Possible blight of mountain mint and New England aster

Asked June 16, 2020, 6:25 PM EDT

Hi, starting last year, I noticed the base of my short tooth mountain mint and my New England asters appeared to be going dead in the center, and the stalks were becoming woody and brittle. This year it appears even worse, with many stalks growing to normal height, then just snapping off at the base. Can anyone help me?

Baltimore Maryland

1 Response

Brittle stems can sometimes occur on older established perennials. Pruning them back in dormancy all the way to the ground can help them flush out more vigorous, sturdy growth. In the wild they would get this kind of periodic rejuvenation from grazers or wildfires. If they have been in the ground for three or four years at least, they may benefit from division as well. If you prefer to keep the dead stems up in the winter for wildlife, you can remove them just before new growth starts in early spring.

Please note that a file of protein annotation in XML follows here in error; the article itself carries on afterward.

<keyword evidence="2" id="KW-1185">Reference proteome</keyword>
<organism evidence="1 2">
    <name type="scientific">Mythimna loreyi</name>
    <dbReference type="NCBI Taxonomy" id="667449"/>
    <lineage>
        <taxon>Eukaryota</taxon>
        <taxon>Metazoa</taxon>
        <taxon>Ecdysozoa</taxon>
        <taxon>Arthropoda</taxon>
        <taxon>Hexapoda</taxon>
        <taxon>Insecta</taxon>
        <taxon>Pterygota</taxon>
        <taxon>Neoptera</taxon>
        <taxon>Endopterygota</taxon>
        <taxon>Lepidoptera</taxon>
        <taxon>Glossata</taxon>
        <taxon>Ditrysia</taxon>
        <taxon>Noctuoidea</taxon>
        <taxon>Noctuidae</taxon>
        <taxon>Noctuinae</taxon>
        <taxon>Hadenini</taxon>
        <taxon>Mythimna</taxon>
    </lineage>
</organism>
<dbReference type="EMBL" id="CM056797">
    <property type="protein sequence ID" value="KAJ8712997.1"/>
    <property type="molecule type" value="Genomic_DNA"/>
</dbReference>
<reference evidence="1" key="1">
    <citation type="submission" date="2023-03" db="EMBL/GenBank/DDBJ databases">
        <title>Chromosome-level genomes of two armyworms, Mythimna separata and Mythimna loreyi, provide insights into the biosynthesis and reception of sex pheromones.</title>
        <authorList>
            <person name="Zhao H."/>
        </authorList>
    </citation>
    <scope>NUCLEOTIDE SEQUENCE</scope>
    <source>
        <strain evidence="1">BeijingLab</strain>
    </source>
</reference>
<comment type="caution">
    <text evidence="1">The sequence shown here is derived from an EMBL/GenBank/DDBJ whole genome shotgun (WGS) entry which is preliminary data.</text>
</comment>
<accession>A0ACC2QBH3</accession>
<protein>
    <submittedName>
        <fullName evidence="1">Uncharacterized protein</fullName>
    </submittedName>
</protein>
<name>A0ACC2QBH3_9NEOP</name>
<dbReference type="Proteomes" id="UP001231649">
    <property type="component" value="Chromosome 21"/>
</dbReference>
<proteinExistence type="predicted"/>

We see evidence of what looks like rust disease on the underside of the Aster leaves - it is a very common ailment. Removal of infected leaves can be helpful, though no fungicides will be effective at this point. Weakening of the plant from chronic infection could also be a cause for the brittle stems.
https://extension.umd.edu/hgic/topics/rust-flowers-and-vines
https://extension.psu.edu/aster-diseases

There looks like minor leafhopper feeding damage (the lighter flecks) on the plant in the center photo. This is fairly inconsequential and no treatments are recommended.

Miri